Soon our very first great-grandbaby is due to arrive. We are overwhelmingly excited. Thoughts and prayers turn at once to training in:
“Love the Lord with all your heart…”
“Love your neighbor as yourself.”
“Seek first the kingdom of God and all these things will be given to you.” (Matthew 22:37, 39 and 6:33)
Very quickly my mind also goes to Beatrix Potter’s, Peter Rabbit. The illustrations and story portray individual responsibility for actions, including consequences and rewards.
But wise parents will “add” to the story WHY we obey. What is the real reward to be gained? Where do we get the power to desire that reward?
Jesus speaking, “If anyone loves Me, he will keep My Word; and My Father will love him and We will come to him and make Our home with him.” (John 14:23) The real reward pictured here is the triune God, Himself. We want to work diligently (Deut. 6) at helping our great-grandbaby understand what the reward of God is. “You (God) will keep him (baby) in perfect peace, whose mind is stayed on You, Because he trusts in You.” (Isaiah 26:7) “Delight yourself also in the Lord, And He shall give you the desires of your heart.” Psalm 37:4
The reward then is God, Himself and the joy, peace, contentment, trust that He freely gives when He comes to that precious baby.
And when He comes he brings His Spirit to stay, helping the child as he grows, giving the child power to believe, to trust. His Spirit also reminds the child of His love and draws him to obey.
As a child grows into teen years and adulthood the value of understanding that the reward goes beyond stars or blackberries is beyond measure. Imagine a life content because God gave that contentment as the child/teen sought God as reward. Think of the difference between joy and anger as you see the teen choose to seek God with His whole heart or satisfy his own selfish desires.
Pray with me for our new great grandbaby. But pray, also, for all of our children and parents that if they use stars, M&Ms or blackberries for reward that they will add the teaching of the greatest REWARD and WHY.
Learning in Summer
Try some summer outdoor school fun! We have tomatoes and herbs in our tiny garden. But, oh, the lessons they offer. Take advantage of learning the names of plants and vegetables for your young ones and finding safe cures for garden ills for your older ones. But if you have no time nor desire to use your garden that way, you may enjoy a pool. What lesson does the pool offer? How about the value of fun and gratitude to God for creating you to enjoy it!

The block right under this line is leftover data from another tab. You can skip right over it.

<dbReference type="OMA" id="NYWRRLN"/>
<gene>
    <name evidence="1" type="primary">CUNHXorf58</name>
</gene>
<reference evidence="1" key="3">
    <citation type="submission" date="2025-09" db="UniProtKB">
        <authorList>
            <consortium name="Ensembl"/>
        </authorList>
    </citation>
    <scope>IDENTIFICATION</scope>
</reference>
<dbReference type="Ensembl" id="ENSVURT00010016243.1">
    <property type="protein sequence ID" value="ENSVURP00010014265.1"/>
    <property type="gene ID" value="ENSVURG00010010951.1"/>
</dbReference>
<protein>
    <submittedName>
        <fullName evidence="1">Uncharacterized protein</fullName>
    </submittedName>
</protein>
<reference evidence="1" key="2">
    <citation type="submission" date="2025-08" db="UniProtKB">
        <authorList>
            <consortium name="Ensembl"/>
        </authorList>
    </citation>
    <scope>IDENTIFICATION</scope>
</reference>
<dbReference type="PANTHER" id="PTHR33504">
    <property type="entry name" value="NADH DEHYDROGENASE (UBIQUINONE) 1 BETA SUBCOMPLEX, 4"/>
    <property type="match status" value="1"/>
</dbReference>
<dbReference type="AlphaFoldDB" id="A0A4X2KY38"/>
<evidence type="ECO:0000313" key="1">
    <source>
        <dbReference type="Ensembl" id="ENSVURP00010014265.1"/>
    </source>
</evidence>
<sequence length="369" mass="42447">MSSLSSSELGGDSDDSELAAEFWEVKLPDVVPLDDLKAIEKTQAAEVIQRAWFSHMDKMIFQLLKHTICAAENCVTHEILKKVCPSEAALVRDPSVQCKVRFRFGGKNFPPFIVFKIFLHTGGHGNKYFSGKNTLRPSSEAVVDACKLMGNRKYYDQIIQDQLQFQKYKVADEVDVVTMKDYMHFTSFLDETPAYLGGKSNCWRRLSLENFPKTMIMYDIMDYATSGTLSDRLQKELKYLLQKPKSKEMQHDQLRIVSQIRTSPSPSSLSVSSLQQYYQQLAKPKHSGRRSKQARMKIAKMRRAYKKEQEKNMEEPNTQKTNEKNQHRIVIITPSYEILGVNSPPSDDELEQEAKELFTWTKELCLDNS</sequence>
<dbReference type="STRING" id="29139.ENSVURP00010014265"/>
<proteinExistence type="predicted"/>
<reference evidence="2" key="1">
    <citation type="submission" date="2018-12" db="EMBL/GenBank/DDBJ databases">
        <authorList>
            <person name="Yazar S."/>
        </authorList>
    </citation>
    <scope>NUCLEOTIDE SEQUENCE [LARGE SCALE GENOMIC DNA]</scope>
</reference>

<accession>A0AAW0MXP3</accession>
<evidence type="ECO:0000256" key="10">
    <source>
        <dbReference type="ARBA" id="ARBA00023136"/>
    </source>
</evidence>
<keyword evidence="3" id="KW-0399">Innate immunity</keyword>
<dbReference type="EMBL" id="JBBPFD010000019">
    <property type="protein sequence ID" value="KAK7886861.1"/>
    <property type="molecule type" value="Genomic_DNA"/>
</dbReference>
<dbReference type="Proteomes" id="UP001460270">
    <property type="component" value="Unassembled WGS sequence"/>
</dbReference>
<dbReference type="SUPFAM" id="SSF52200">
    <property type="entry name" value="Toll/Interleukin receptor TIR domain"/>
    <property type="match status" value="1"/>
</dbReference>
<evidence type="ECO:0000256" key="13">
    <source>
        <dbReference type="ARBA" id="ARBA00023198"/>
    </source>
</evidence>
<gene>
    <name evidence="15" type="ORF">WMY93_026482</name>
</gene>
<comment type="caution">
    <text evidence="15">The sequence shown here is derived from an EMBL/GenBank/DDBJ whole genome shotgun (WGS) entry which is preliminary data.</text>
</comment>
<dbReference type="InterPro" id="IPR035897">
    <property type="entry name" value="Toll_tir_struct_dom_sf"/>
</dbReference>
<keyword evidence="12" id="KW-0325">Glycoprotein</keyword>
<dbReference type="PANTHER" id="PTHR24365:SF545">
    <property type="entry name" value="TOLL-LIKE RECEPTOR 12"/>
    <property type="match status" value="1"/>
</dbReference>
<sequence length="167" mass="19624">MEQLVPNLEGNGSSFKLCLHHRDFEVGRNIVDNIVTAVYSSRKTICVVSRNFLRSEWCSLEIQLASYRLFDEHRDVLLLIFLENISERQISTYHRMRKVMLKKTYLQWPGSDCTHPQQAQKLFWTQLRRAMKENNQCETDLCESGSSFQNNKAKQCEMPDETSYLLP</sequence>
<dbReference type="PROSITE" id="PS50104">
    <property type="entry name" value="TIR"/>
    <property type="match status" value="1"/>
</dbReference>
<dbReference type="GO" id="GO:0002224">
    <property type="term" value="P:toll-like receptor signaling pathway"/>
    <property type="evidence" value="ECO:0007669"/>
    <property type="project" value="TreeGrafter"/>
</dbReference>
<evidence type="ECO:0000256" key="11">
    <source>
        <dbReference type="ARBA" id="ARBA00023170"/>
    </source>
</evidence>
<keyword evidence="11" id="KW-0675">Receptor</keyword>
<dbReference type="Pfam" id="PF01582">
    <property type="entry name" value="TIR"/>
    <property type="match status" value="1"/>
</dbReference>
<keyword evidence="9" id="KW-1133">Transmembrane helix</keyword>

If not the garden, nor the pool, maybe a hike in our beautiful mountains could be your summer school. Snakes offer lessons or plants that sting and itch. Lessons galore abound in our mountains!
Free time to be a help to someone leads us to search our hearts for motive. I’ll never forget the summer I was 7 not yet able to help my dad in his store, yet able to help a neighbor that everyone else feared. She paid well. My mother in her wisdom chose that summer to teach about motives. I was getting so much praise and money and, she had to see me deficient. But the lesson stayed with me, motive!
Ideas to Consider
Of course, pray to see if any of these are useful in your family.
1. For those who seem academically unchallenged or under-challenged:
a) Develop a project that you know will encourage and enhance math or research skills.
b) OR choose a logic or debate book to study together. Keep it light and fun, but introduce needed “thinking” guidelines. This can start with young students by helping them evaluate conclusions drawn.
c) Using textbooks that you’ve already chosen, permit the student to work a unit or read a chapter on his own. Set a deadline for when you will check him for understanding. (I would not use published tests but discuss and/or do several math problems.) If at this deadline meeting there is evidence of understanding, move on. Allow the student to set the pace in the case of a rapid learner.
2. Chores – for young children, consider giving the same chore for a long period of time. This allows for mastering and perhaps a bit of ownership!
3. While dealing with disrespect or some other great need try showing the value of respect through real life. For example, choose a biography that displays that character trait. Notice its absence in another. Talk about why it’s important to you while sharing dessert. In your everyday life, make it a valuable asset. Refrain from, “You never show any respect!” The old adage, children become what they are called, is too often true.
4. Understanding the difference between nagging and training:
Nag – annoy or irritate with persistent fault-finding or continuous urging.
Train – teach a particular skill or type of behavior through practice and instruction.
Nag – annoyance, irritation, defense of unwanted behavior
Train – when he is old, he will not depart from it, wisdom, teachable
Training in everyday small things is not nagging. From obedience in small things, great rewards can come.